On paper it was possible to reach Eurotunnel at Folkstone without charging again. However, as mentioned above, when fully laden and cruising at 70 mph all the way with climate control permanently on, it was going to be tight. We had therefore planned to stop at an IONITY charger at Cambridge.
So far so good. The IONITY charging at Cambridge had 6 charges with only 1 taken as we arrived.
At this point this was the first time we had charged away from home, and so this was the first time we used the Kia Charge Card. This proved to be a fantastic option as the mere flash of this card would kick the charger into action with no phone apps and other payment cards required.
No sooner were we tucking into our breakfast sausage sandwich, but my Apple watch (or phone) was pinging me that we were fully charged after only 10 minutes! This is another benefit of the KIA that it has the DC fast charging. I had to leave my half-eaten butty for a few minutes while I moved the car from the charging bay.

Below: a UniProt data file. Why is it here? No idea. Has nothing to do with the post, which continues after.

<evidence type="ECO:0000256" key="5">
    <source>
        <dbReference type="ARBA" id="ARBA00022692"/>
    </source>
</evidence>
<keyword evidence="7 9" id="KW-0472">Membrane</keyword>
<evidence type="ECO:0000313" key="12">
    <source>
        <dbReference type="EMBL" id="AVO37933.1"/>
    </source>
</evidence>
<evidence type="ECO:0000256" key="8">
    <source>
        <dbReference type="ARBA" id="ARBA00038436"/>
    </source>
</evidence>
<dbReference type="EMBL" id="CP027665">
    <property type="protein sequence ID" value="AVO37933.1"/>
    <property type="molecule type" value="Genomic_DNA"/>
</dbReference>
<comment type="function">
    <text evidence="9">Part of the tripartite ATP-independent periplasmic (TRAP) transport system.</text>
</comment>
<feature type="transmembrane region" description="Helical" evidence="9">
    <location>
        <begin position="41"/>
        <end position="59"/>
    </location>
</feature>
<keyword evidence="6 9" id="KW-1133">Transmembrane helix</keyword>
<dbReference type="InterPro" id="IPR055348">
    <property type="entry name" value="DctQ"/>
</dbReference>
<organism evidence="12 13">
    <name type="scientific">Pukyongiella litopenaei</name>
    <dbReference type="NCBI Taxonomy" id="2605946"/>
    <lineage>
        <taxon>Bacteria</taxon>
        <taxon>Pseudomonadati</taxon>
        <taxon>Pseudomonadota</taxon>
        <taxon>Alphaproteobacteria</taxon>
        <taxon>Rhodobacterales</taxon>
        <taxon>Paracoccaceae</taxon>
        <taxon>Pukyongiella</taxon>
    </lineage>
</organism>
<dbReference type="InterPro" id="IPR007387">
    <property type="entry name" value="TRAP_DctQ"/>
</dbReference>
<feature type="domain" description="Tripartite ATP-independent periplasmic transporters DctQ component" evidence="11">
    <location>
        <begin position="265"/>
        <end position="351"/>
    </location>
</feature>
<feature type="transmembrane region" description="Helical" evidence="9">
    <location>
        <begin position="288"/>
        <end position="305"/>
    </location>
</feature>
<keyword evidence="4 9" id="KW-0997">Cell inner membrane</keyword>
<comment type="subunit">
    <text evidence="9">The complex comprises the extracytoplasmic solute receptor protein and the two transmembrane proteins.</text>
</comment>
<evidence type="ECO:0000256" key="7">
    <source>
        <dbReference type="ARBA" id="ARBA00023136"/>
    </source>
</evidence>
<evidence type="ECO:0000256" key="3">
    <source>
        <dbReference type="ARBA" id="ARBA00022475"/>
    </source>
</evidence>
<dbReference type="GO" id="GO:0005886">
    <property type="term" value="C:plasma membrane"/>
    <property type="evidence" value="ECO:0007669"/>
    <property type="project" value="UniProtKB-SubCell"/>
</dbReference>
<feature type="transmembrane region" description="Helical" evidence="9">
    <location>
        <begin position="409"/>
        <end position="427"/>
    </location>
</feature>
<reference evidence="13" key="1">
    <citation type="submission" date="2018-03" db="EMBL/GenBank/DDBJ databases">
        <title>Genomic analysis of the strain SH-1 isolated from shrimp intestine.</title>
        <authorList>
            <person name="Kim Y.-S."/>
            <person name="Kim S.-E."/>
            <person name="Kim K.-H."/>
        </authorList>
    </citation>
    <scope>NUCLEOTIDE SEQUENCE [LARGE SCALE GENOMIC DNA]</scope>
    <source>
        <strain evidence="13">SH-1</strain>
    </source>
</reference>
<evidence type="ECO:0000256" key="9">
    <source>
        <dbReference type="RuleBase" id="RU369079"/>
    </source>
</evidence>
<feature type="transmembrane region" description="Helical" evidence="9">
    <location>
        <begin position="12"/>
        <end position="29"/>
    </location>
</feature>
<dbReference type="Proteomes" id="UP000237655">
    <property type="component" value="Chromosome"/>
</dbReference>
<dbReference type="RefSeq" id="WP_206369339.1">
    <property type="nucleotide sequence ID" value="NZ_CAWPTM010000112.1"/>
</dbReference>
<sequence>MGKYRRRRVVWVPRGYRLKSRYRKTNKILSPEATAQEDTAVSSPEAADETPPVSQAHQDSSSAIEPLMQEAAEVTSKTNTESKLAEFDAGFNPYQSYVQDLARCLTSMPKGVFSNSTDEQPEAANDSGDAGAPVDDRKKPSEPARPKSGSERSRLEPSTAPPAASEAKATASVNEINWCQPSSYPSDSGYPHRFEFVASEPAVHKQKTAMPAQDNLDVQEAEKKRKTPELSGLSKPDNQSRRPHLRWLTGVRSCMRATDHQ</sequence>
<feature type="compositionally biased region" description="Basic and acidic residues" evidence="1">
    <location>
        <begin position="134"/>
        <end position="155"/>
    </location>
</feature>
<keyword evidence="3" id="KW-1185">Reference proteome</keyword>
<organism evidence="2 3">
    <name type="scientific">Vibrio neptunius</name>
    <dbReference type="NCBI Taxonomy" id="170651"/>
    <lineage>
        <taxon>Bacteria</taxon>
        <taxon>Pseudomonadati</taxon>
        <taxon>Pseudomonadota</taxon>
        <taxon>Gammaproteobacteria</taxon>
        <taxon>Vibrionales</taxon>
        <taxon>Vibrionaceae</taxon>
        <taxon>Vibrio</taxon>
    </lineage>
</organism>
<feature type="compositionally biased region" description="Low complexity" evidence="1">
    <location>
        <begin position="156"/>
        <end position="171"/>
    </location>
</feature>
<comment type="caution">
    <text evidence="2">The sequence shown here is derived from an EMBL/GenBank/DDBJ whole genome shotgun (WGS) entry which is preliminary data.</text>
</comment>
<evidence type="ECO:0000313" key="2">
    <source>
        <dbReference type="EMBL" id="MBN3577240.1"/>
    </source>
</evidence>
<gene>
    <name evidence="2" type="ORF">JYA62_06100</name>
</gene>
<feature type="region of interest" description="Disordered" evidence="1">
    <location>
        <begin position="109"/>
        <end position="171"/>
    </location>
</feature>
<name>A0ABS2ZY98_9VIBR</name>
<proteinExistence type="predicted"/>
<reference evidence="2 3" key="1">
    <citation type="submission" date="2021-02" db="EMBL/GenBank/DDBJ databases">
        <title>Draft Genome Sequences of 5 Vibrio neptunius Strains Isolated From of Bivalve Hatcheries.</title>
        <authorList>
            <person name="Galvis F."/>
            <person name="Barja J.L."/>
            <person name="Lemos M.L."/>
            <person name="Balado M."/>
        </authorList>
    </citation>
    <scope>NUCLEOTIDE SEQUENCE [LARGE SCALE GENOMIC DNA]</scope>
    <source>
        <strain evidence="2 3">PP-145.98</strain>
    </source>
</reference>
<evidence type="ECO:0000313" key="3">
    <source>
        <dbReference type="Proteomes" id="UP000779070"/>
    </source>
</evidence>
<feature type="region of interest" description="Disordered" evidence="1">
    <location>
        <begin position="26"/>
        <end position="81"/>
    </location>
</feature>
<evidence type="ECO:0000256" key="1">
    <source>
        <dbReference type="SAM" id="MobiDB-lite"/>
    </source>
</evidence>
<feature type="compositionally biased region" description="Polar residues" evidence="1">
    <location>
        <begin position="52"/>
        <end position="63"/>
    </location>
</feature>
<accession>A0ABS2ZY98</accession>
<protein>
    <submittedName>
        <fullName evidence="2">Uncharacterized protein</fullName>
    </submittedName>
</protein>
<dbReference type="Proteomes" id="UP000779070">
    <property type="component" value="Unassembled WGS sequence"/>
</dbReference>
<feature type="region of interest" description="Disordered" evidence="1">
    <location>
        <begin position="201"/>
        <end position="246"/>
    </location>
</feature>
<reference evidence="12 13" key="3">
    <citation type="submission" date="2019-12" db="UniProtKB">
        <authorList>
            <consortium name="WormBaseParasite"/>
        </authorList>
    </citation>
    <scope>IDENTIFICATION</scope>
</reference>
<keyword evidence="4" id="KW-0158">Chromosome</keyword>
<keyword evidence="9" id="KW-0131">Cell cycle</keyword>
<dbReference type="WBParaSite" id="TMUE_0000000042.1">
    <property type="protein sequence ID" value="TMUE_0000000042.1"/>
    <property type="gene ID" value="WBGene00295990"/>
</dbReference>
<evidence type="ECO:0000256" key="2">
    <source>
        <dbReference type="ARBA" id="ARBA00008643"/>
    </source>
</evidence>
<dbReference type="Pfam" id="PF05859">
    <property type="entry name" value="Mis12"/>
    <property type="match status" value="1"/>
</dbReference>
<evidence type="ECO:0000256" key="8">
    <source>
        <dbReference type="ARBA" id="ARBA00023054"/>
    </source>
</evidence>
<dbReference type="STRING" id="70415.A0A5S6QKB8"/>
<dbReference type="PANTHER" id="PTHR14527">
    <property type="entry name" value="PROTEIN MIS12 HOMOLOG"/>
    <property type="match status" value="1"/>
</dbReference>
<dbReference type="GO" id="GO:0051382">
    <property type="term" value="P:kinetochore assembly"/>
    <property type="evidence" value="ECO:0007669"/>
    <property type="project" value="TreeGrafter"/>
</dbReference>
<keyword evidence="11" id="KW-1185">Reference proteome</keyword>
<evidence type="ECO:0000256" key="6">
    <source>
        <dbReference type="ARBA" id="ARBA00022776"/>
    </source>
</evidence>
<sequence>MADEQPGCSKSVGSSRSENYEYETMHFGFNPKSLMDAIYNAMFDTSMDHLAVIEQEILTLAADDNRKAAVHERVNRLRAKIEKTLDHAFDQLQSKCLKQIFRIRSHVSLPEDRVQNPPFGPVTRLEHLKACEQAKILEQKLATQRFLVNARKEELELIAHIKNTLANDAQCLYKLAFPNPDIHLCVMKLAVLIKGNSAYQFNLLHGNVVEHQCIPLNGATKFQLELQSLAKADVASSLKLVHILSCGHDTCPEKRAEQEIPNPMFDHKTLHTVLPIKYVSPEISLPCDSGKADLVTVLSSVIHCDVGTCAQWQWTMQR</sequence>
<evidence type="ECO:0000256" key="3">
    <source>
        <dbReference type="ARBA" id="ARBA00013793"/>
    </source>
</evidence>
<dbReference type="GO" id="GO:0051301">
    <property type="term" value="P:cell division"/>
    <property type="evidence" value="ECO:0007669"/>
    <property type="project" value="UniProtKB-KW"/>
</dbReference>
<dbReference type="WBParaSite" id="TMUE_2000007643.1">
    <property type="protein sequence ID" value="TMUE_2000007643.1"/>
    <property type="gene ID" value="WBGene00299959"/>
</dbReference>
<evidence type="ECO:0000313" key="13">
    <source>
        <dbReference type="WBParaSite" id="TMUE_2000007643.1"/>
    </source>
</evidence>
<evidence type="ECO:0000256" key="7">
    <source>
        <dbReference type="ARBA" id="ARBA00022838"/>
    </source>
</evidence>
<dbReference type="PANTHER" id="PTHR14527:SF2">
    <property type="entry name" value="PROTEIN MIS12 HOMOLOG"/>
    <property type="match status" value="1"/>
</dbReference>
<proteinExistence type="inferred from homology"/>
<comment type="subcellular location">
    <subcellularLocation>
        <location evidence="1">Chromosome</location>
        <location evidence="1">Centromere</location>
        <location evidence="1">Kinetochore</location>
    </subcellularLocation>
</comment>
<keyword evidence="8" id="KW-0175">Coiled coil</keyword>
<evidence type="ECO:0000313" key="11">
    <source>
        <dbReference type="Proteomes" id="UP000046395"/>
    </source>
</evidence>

So off to Folkstone now with an 80% charge (240 miles ish) with only 124 miles to go to FREE charging at the Eurotunnel terminal.
This may have been lucky but after we booked in at Eurotunnel we drove straight up to DC charger to get back up to 80% battery Free of charge!
I say ‘lucky’ as there was a family in a Hyundai Ioniq 5 (another beautiful car) also looking to charge but struggled to get their charger working. They would have to get to Calais to try there.
It’s worth mentioning that some of the charge units were designed and passed by the Ministry of Crap Design, as you can often find units with some buttons and information on the front and then have other buttons and information on the side? It’s a mystery! But I’m forced to wonder if many charge points do work it’s just that they are sometimes not as simple to use as they should be, unlike the IONITY chargers.
By now we had reached our friend’s house near Valenciennes, south of Lille, with the hope that we would find a supermarket charger close by. Although we did go straight to a Lidle charger, it didn’t work. We wondered if it was because it was Sunday and the actual Lidle wasn’t open? Anyway we weren’t particularly worried as we still had 40% battery and only 3 miles to go.
As luck would have it our friends lived next door to a KIA eNiro owner (a brother from another mother) who allowed us to charge at his home charger! Such a nice family that they wouldn’t take any money for the charge although we managed to thrust a nice box of posh chocolates on them as a thank you.